As the NFL nears an end to its long-running legal battle over concussions, new data from the nation's largest brain bank focused on traumatic brain injury has found evidence of a degenerative brain disease in 76 of the 79 former players it's examined.
The findings represent a more than twofold increase in the number of cases of chronic traumatic encephalopathy, or CTE, that have been reported by the Department of Veterans Affairs' brain repository in Bedford, Mass.
Researchers there have now examined the brain tissue of 128 football players who, before their deaths, played the game professionally, semi-professionally, in college or in high school. Of that sample, 101 players, or just under 80 percent, tested positive for CTE.
To be sure, players represented in the data represent a skewed population. CTE can only be definitively identified posthumously, and many of the players who have donated their brains for research suspected that they may have had the disease while still alive. For example, former Chicago Bears star Dave Duerson committed suicide in 2011 by shooting himself in the chest, reportedly to preserve his brain for examination.
Nonetheless, Dr. Ann McKee, the director of the brain bank, believes the findings suggest a clear link between football and traumatic brain injury.
"Obviously this high percentage of living individuals is not suffering from CTE," said McKee, a neuropathologist who directs the brain bank as part of a collaboration between the VA and Boston University's CTE Center. But "playing football, and the higher the level you play football and the longer you play football, the higher your risk."
An NFL spokesman did not respond to several requests for comment.
CTE occurs when repetitive head trauma begins to produce abnormal proteins in the brain known as "tau." The tau proteins work to essentially form tangles around the brain's blood vessels, interrupting normal functioning and eventually killing nerve cells themselves. Patients with less advanced forms of the disease can suffer from mood disorders, such as depression and bouts of rage, while those with more severe cases can experience confusion, memory loss and advanced dementia.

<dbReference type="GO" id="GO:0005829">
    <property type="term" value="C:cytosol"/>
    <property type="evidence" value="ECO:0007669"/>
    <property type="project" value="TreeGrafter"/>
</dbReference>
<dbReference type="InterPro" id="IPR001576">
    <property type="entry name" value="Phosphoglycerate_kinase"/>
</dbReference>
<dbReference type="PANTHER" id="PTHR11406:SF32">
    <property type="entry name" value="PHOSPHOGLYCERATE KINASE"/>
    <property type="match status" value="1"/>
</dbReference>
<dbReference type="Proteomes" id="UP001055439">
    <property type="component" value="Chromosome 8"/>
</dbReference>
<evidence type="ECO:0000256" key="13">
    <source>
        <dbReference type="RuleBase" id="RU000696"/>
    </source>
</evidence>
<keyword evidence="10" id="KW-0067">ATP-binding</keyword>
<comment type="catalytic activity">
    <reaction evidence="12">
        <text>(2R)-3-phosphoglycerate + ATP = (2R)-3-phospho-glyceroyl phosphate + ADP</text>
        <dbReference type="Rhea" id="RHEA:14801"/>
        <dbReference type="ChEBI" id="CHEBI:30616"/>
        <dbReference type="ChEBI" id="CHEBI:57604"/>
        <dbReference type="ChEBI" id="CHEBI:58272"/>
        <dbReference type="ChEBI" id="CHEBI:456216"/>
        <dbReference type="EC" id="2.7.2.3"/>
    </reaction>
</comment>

Among the NFL legends found to have had CTE are Duerson, Hall of Fame Pittsburgh Steelers center Mike Webster and former San Diego Chargers legend Junior Seau. On Monday, ESPN's Outside the Lines reported that a New York neuropathologist had discovered signs of CTE in the brain of Jovan Belcher. In 2012, the former Kansas City Chiefs linebacker shot and killed his girlfriend before driving to a Chiefs practice facility, where he committed suicide in front of team officials.
The new data from the VA/BU repository — once the "preferred" brain bank of the NFL — comes as thousands of NFL retirees and their beneficiaries approach an Oct. 14 deadline to decide whether to opt out of a proposed settlement in the class-action concussion case brought against the league by more than 4,500 former players.
The research helps address what had been a key sticking point in negotiations — the issue of prevalence. Players in the lawsuit have accused the league of concealing a link between football and brain disease. While the settlement includes no admission of wrongdoing, actuarial data filed in federal court this month showed the NFL expects nearly a third of all retired players to develop a long-term cognitive problem, such as Alzheimer's disease or dementia, as a result of football.
Under the proposed settlement, the survivors of players found to have died with CTE can qualify for a payment as high as $4 million. But some, including the family of Junior Seau, have announced plans to opt out of the settlement. Like Duerson, Seau committed suicide in 2012 by shooting himself in the chest with a .357 Magnum revolver. His family has filed a wrongful death suit against the league, arguing in part that the deal does not include adequate compensation for the descendants of former players. An attorney for the family told ESPN this month that the family was not suing "for his pain and suffering. They're suing for their own."
Others have challenged the settlement's award structure for CTE specifically, claiming it only allows for such payments if a player was diagnosed with the disease before the day that the agreement won preliminary approval in July. This detail, they say, would shut out any player who may be diagnosed in the future.
Brad Karp, an outside counsel for the league, told FRONTLINE in an e-mail that "criticism of the settlement on this ground reflects a profound misunderstanding" of the proposed agreement. "The settlement provides very substantial monetary compensation for players who suffer from the significant neurocognitive symptoms alleged to be associated with CTE and who demonstrate, through diagnostic testing, that they have moderate or severe dementia."
It remains unclear just how many players will decide to either opt out of the settlement, or choose to file a formal objection. A key test will come in November when the judge in the case holds a Fairness Hearing to consider any such challenges. Final approval would not come until sometime soon thereafter.